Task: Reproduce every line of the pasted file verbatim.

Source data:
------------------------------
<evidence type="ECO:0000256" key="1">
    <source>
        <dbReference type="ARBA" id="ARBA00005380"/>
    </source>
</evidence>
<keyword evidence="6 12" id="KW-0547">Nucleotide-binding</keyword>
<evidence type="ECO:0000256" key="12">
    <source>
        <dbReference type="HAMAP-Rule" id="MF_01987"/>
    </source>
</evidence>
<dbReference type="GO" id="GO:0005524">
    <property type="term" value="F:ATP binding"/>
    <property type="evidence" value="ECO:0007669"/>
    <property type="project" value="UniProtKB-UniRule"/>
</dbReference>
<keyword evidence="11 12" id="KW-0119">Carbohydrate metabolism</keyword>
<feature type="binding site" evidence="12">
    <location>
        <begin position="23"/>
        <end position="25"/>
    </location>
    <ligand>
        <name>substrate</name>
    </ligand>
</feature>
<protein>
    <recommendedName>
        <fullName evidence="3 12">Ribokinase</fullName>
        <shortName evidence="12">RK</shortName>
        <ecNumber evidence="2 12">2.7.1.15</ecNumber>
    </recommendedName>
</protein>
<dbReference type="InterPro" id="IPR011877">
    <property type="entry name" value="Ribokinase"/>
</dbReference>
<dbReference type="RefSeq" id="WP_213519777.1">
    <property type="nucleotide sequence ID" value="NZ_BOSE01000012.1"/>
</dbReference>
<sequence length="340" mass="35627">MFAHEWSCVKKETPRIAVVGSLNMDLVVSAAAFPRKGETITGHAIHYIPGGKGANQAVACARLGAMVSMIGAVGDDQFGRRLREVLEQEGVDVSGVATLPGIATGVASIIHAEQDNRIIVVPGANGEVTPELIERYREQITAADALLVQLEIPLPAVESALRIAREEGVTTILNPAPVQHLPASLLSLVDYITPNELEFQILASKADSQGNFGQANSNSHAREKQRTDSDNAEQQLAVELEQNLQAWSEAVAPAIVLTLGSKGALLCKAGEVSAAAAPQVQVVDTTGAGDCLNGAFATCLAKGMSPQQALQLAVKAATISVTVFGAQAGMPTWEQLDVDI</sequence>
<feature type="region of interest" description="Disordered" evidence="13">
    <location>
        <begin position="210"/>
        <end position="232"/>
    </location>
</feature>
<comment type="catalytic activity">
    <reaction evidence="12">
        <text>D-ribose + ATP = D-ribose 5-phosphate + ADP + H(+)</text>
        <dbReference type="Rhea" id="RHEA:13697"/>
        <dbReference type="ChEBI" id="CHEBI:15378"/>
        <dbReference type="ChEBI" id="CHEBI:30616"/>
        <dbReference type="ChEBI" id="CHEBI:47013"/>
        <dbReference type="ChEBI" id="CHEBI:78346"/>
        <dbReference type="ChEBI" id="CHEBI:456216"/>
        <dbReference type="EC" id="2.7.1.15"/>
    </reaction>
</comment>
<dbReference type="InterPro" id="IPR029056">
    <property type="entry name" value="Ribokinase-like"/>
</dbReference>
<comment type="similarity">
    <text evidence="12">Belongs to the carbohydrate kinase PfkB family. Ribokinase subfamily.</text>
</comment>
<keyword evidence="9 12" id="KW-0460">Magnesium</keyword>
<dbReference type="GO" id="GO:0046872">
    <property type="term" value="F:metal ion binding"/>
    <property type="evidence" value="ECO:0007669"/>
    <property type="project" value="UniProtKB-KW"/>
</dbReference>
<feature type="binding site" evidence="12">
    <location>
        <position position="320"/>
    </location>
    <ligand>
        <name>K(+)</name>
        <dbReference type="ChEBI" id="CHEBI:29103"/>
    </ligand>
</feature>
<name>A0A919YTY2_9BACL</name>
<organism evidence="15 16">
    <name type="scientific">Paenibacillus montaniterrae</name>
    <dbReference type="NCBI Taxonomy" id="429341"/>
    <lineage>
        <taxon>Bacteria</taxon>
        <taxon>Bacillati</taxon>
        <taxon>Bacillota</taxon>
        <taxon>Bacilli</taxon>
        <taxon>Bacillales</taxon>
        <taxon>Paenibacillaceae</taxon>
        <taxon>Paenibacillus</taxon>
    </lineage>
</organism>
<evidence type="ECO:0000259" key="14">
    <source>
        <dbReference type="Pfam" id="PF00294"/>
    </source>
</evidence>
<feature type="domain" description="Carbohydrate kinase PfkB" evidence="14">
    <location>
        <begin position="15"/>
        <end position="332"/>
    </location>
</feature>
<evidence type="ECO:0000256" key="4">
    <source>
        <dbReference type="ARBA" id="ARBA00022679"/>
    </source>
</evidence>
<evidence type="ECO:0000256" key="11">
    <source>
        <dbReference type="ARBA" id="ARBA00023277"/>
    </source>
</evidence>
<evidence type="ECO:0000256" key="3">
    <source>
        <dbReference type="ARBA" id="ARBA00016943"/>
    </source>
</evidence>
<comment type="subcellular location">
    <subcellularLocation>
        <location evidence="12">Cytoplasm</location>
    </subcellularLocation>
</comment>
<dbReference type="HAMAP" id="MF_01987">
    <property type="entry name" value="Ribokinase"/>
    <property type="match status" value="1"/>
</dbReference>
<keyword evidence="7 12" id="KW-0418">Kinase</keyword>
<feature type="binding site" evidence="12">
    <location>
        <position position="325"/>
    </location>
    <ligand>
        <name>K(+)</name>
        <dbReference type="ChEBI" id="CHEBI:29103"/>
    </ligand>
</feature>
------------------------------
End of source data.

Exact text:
<evidence type="ECO:0000256" key="1">
    <source>
        <dbReference type="ARBA" id="ARBA00005380"/>
    </source>
</evidence>
<keyword evidence="6 12" id="KW-0547">Nucleotide-binding</keyword>
<evidence type="ECO:0000256" key="12">
    <source>
        <dbReference type="HAMAP-Rule" id="MF_01987"/>
    </source>
</evidence>
<dbReference type="GO" id="GO:0005524">
    <property type="term" value="F:ATP binding"/>
    <property type="evidence" value="ECO:0007669"/>
    <property type="project" value="UniProtKB-UniRule"/>
</dbReference>
<keyword evidence="11 12" id="KW-0119">Carbohydrate metabolism</keyword>
<feature type="binding site" evidence="12">
    <location>
        <begin position="23"/>
        <end position="25"/>
    </location>
    <ligand>
        <name>substrate</name>
    </ligand>
</feature>
<protein>
    <recommendedName>
        <fullName evidence="3 12">Ribokinase</fullName>
        <shortName evidence="12">RK</shortName>
        <ecNumber evidence="2 12">2.7.1.15</ecNumber>
    </recommendedName>
</protein>
<dbReference type="InterPro" id="IPR011877">
    <property type="entry name" value="Ribokinase"/>
</dbReference>
<dbReference type="RefSeq" id="WP_213519777.1">
    <property type="nucleotide sequence ID" value="NZ_BOSE01000012.1"/>
</dbReference>
<sequence length="340" mass="35627">MFAHEWSCVKKETPRIAVVGSLNMDLVVSAAAFPRKGETITGHAIHYIPGGKGANQAVACARLGAMVSMIGAVGDDQFGRRLREVLEQEGVDVSGVATLPGIATGVASIIHAEQDNRIIVVPGANGEVTPELIERYREQITAADALLVQLEIPLPAVESALRIAREEGVTTILNPAPVQHLPASLLSLVDYITPNELEFQILASKADSQGNFGQANSNSHAREKQRTDSDNAEQQLAVELEQNLQAWSEAVAPAIVLTLGSKGALLCKAGEVSAAAAPQVQVVDTTGAGDCLNGAFATCLAKGMSPQQALQLAVKAATISVTVFGAQAGMPTWEQLDVDI</sequence>
<feature type="region of interest" description="Disordered" evidence="13">
    <location>
        <begin position="210"/>
        <end position="232"/>
    </location>
</feature>
<comment type="catalytic activity">
    <reaction evidence="12">
        <text>D-ribose + ATP = D-ribose 5-phosphate + ADP + H(+)</text>
        <dbReference type="Rhea" id="RHEA:13697"/>
        <dbReference type="ChEBI" id="CHEBI:15378"/>
        <dbReference type="ChEBI" id="CHEBI:30616"/>
        <dbReference type="ChEBI" id="CHEBI:47013"/>
        <dbReference type="ChEBI" id="CHEBI:78346"/>
        <dbReference type="ChEBI" id="CHEBI:456216"/>
        <dbReference type="EC" id="2.7.1.15"/>
    </reaction>
</comment>
<dbReference type="InterPro" id="IPR029056">
    <property type="entry name" value="Ribokinase-like"/>
</dbReference>
<comment type="similarity">
    <text evidence="12">Belongs to the carbohydrate kinase PfkB family. Ribokinase subfamily.</text>
</comment>
<keyword evidence="9 12" id="KW-0460">Magnesium</keyword>
<dbReference type="GO" id="GO:0046872">
    <property type="term" value="F:metal ion binding"/>
    <property type="evidence" value="ECO:0007669"/>
    <property type="project" value="UniProtKB-KW"/>
</dbReference>
<feature type="binding site" evidence="12">
    <location>
        <position position="320"/>
    </location>
    <ligand>
        <name>K(+)</name>
        <dbReference type="ChEBI" id="CHEBI:29103"/>
    </ligand>
</feature>
<name>A0A919YTY2_9BACL</name>
<organism evidence="15 16">
    <name type="scientific">Paenibacillus montaniterrae</name>
    <dbReference type="NCBI Taxonomy" id="429341"/>
    <lineage>
        <taxon>Bacteria</taxon>
        <taxon>Bacillati</taxon>
        <taxon>Bacillota</taxon>
        <taxon>Bacilli</taxon>
        <taxon>Bacillales</taxon>
        <taxon>Paenibacillaceae</taxon>
        <taxon>Paenibacillus</taxon>
    </lineage>
</organism>
<evidence type="ECO:0000259" key="14">
    <source>
        <dbReference type="Pfam" id="PF00294"/>
    </source>
</evidence>
<feature type="domain" description="Carbohydrate kinase PfkB" evidence="14">
    <location>
        <begin position="15"/>
        <end position="332"/>
    </location>
</feature>
<evidence type="ECO:0000256" key="4">
    <source>
        <dbReference type="ARBA" id="ARBA00022679"/>
    </source>
</evidence>
<evidence type="ECO:0000256" key="11">
    <source>
        <dbReference type="ARBA" id="ARBA00023277"/>
    </source>
</evidence>
<evidence type="ECO:0000256" key="3">
    <source>
        <dbReference type="ARBA" id="ARBA00016943"/>
    </source>
</evidence>
<comment type="subcellular location">
    <subcellularLocation>
        <location evidence="12">Cytoplasm</location>
    </subcellularLocation>
</comment>
<dbReference type="HAMAP" id="MF_01987">
    <property type="entry name" value="Ribokinase"/>
    <property type="match status" value="1"/>
</dbReference>
<keyword evidence="7 12" id="KW-0418">Kinase</keyword>
<feature type="binding site" evidence="12">
    <location>
        <position position="325"/>
    </location>
    <ligand>
        <name>K(+)</name>
        <dbReference type="ChEBI" id="CHEBI:29103"/>
    </ligand>
</feature>